In Conversation with DaMaris Hill: A Bound Woman Is A Dangerous Thing
On Tuesday, February 12, at 7pm at Spartanburg County Public Library Headquarters, writer and scholar DaMaris B. Hill will discuss her new book A Bound Woman Is a Dangerous Thing: The Incarceration of African American Women from Harriet Tubman to Sandra Bland with writer, activist, and intrepid Hub City Writers Project board member Latria Graham. Presented by Hub City Bookshop and the Spartanburg County Public Library, the talk will be followed by a signing afterward.
A percentage of the proceeds from all book sales at the event will go to benefit Angels Charge Ministry, which offers a transitional housing program, case management, and advocacy to deter recidivism and to facilitate a healthy and productive re-entry into the local community for women during and after incarceration.
A revelatory work in the tradition of Claudia Rankine's Citizen, DaMaris Hill's searing and powerful narrative-in-verse is a Publishers Weekly Top 10 History Title for the season that bears witness to American women of color burdened by incarceration.
From Harriet Tubman to Assata Shakur, Ida B. Wells to Sandra Bland and Black Lives Matter, black women freedom fighters have braved violence, scorn, despair, and isolation in order to lodge their protests. In A Bound Woman Is a Dangerous Thing, DaMaris Hill honors their experiences with at times harrowing, at times hopeful responses to her heroes, illustrated with black-and-white photographs throughout.
For black American women, the experience of being bound has taken many forms: from the bondage of slavery to the Reconstruction-era criminalization of women; from the brutal constraints of Jim Crow to our own era's prison industrial complex, where between 1980 and 2014, the number of incarcerated women increased by 700%. For those women who lived and died resisting the dehumanization of confinement--physical, social, intellectual--the threat of being bound was real, constant, and lethal.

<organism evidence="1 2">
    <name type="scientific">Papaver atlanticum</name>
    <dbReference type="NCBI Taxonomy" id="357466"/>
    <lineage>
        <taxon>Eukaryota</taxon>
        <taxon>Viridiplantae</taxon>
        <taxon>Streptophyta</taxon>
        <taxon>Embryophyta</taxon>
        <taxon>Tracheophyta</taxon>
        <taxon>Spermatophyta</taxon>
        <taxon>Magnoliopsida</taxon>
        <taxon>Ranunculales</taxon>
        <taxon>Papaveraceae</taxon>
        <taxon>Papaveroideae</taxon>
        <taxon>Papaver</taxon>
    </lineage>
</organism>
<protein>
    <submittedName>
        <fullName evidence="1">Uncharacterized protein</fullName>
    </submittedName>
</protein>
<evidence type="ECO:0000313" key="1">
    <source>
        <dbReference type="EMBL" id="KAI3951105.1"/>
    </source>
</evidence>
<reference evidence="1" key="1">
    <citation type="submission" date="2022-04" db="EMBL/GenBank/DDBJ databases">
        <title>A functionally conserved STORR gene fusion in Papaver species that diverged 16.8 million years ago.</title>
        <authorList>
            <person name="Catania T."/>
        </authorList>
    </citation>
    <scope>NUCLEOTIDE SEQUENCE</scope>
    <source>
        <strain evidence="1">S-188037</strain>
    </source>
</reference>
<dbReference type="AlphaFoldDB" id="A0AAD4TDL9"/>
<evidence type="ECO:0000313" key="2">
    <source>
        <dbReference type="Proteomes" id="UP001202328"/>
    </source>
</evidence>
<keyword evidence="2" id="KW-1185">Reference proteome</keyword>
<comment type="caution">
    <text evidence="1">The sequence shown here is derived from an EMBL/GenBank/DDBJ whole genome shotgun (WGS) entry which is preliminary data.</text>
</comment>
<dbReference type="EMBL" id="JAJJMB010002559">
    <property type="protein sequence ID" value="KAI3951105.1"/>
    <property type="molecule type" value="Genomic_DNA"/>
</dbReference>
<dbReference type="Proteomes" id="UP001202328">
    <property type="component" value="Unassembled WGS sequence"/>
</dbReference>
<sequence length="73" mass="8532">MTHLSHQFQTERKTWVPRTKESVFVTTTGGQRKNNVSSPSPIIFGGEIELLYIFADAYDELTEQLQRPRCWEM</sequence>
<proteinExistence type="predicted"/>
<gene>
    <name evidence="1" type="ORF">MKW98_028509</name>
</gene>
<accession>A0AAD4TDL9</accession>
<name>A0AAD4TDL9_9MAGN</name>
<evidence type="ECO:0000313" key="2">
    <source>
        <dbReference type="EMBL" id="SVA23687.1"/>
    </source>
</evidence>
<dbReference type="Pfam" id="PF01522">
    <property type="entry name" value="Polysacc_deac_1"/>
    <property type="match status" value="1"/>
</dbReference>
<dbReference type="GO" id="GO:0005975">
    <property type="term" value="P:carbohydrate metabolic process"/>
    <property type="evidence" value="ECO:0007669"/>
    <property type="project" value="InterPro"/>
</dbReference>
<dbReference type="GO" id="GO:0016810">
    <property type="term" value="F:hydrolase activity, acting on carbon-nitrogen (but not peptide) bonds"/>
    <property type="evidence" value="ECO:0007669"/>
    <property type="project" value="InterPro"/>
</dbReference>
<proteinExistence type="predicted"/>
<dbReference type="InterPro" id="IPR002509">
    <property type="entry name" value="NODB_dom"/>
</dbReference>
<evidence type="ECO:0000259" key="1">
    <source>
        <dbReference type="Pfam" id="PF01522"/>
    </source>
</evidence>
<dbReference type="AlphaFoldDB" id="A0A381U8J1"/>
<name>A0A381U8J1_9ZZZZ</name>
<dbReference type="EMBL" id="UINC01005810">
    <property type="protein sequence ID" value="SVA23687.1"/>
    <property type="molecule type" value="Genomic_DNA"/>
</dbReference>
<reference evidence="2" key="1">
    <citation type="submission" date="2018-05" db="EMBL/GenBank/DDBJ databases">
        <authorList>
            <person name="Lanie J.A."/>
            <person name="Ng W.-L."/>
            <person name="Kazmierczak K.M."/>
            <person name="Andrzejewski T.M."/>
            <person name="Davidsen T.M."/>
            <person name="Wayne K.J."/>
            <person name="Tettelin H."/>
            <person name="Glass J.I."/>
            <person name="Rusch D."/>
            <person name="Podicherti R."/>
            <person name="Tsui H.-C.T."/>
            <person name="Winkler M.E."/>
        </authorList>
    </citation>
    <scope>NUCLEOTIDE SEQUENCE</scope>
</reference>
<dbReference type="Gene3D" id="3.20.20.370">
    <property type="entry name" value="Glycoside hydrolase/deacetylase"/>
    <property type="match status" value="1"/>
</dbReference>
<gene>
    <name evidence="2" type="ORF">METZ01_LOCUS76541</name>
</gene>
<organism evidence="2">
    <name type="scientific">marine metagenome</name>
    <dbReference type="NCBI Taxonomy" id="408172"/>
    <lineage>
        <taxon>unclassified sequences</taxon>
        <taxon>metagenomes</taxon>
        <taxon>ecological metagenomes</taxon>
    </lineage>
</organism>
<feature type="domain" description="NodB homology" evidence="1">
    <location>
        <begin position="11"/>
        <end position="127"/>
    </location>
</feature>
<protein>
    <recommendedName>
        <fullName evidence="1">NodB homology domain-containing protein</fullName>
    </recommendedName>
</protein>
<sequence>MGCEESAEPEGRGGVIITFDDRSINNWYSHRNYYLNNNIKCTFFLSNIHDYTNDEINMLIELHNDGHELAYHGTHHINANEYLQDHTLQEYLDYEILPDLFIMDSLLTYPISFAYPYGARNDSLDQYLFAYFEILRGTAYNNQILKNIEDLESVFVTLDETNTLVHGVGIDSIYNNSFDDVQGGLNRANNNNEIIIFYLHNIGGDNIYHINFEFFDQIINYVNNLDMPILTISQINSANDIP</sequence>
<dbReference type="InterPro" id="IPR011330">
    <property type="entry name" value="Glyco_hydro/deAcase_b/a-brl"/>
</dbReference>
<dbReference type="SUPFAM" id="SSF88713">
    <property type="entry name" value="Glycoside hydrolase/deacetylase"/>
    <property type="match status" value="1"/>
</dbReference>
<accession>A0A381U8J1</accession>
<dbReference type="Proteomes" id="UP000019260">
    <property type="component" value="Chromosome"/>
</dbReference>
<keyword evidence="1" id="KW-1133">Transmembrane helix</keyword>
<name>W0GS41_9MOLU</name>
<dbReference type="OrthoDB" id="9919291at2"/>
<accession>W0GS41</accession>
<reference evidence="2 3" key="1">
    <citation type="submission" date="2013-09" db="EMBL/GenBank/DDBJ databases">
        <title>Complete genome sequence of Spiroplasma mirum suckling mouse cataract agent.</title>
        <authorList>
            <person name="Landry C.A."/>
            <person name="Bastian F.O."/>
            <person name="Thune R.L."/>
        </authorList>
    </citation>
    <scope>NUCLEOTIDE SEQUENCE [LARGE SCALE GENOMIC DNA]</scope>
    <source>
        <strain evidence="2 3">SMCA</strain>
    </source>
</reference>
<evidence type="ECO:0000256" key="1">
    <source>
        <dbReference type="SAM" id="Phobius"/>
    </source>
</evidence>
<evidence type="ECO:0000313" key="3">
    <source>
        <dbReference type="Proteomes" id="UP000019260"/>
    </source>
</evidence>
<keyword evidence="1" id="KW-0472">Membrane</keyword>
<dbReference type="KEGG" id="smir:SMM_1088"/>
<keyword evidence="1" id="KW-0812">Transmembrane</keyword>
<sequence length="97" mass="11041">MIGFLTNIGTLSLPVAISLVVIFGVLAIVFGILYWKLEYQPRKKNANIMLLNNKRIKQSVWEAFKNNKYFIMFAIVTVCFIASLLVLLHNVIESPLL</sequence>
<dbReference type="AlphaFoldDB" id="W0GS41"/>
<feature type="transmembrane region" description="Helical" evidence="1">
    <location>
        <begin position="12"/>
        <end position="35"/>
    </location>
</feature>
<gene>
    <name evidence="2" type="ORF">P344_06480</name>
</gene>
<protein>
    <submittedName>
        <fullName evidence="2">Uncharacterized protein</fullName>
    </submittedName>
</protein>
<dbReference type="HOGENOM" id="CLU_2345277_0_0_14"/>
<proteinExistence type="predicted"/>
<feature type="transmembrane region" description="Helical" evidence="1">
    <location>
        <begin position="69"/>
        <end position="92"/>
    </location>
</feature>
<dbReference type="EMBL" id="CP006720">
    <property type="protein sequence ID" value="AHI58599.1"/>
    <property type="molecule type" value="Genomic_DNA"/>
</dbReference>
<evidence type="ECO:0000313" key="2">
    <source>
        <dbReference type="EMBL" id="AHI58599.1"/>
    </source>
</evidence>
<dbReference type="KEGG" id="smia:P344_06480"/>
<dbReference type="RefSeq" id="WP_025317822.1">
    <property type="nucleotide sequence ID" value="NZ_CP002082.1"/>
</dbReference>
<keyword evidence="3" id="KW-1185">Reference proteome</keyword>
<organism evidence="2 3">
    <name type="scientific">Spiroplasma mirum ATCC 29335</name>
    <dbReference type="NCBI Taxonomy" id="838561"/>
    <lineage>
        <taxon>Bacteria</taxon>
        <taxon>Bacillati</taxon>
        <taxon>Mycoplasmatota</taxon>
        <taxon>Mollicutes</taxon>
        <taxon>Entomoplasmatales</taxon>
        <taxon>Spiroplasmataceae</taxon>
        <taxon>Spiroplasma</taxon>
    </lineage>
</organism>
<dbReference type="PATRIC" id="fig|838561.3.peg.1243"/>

In A Bound Woman Is a Dangerous Thing, Hill presents bitter, unflinching history that artfully captures the personas of these captivating, bound yet unbridled African-American women. Hill's passionate odes to Zora Neale Hurston, Lucille Clifton, Fannie Lou Hamer, Grace Jones, Eartha Kitt, and others also celebrate the modern-day inheritors of their load and light, binding history, author, and reader in an essential legacy of struggle.
DaMaris Hill is assistant professor of creative writing and African American and Africana studies at the University of Kentucky. Her previous books are The Fluid Boundaries of Suffrage, Jim Crow: Staking Claims in the Heartland, and a collection of poetry, \ Vi-zə-bəl \ \ Teks-chərs \ (Visible Textures). She has two PhDs, one in English and one in women and gender studies. A former service member of the United States Air Force, she lives in Lexington, Kentucky.
Latria Graham is a writer, editor and cultural critic currently living in South Carolina. Her writing interests revolve around the dynamics of race, gender norms, class, nerd culture, and- yes, football. Her work has appeared in multiple publications including The Guardian, The New York Times, Southern Living, and Teen Vogue.